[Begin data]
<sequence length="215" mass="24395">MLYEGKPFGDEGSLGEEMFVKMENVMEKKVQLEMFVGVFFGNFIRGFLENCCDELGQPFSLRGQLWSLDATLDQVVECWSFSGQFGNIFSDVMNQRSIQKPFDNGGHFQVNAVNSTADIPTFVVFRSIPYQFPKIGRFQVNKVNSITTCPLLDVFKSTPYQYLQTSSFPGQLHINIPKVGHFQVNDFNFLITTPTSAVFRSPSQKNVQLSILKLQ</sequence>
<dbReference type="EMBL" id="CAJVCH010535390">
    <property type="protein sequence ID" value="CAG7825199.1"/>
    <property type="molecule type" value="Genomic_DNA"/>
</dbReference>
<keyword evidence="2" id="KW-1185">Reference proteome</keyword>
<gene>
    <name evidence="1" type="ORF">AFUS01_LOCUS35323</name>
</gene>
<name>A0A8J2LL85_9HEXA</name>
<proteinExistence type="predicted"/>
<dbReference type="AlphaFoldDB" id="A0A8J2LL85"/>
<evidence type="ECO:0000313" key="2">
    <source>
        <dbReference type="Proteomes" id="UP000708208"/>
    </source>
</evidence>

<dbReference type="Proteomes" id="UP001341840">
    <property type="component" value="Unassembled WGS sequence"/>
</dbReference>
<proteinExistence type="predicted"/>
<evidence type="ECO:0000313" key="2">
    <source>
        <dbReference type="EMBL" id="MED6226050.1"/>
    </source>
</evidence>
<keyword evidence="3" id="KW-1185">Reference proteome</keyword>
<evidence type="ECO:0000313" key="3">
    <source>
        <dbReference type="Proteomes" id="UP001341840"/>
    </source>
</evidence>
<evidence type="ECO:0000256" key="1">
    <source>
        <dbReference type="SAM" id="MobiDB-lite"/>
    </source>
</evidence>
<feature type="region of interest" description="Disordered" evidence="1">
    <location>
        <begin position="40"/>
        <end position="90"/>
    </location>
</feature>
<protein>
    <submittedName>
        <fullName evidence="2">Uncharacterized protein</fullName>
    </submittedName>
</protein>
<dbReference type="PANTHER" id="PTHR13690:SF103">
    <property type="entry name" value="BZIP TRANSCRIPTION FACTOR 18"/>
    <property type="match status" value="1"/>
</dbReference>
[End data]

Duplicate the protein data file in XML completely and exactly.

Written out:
<sequence length="215" mass="24395">MLYEGKPFGDEGSLGEEMFVKMENVMEKKVQLEMFVGVFFGNFIRGFLENCCDELGQPFSLRGQLWSLDATLDQVVECWSFSGQFGNIFSDVMNQRSIQKPFDNGGHFQVNAVNSTADIPTFVVFRSIPYQFPKIGRFQVNKVNSITTCPLLDVFKSTPYQYLQTSSFPGQLHINIPKVGHFQVNDFNFLITTPTSAVFRSPSQKNVQLSILKLQ</sequence>
<dbReference type="EMBL" id="CAJVCH010535390">
    <property type="protein sequence ID" value="CAG7825199.1"/>
    <property type="molecule type" value="Genomic_DNA"/>
</dbReference>
<keyword evidence="2" id="KW-1185">Reference proteome</keyword>
<gene>
    <name evidence="1" type="ORF">AFUS01_LOCUS35323</name>
</gene>
<name>A0A8J2LL85_9HEXA</name>
<proteinExistence type="predicted"/>
<dbReference type="AlphaFoldDB" id="A0A8J2LL85"/>
<evidence type="ECO:0000313" key="2">
    <source>
        <dbReference type="Proteomes" id="UP000708208"/>
    </source>
</evidence>

<dbReference type="Proteomes" id="UP001341840">
    <property type="component" value="Unassembled WGS sequence"/>
</dbReference>
<proteinExistence type="predicted"/>
<evidence type="ECO:0000313" key="2">
    <source>
        <dbReference type="EMBL" id="MED6226050.1"/>
    </source>
</evidence>
<keyword evidence="3" id="KW-1185">Reference proteome</keyword>
<evidence type="ECO:0000313" key="3">
    <source>
        <dbReference type="Proteomes" id="UP001341840"/>
    </source>
</evidence>
<evidence type="ECO:0000256" key="1">
    <source>
        <dbReference type="SAM" id="MobiDB-lite"/>
    </source>
</evidence>
<feature type="region of interest" description="Disordered" evidence="1">
    <location>
        <begin position="40"/>
        <end position="90"/>
    </location>
</feature>
<protein>
    <submittedName>
        <fullName evidence="2">Uncharacterized protein</fullName>
    </submittedName>
</protein>
<dbReference type="PANTHER" id="PTHR13690:SF103">
    <property type="entry name" value="BZIP TRANSCRIPTION FACTOR 18"/>
    <property type="match status" value="1"/>
</dbReference>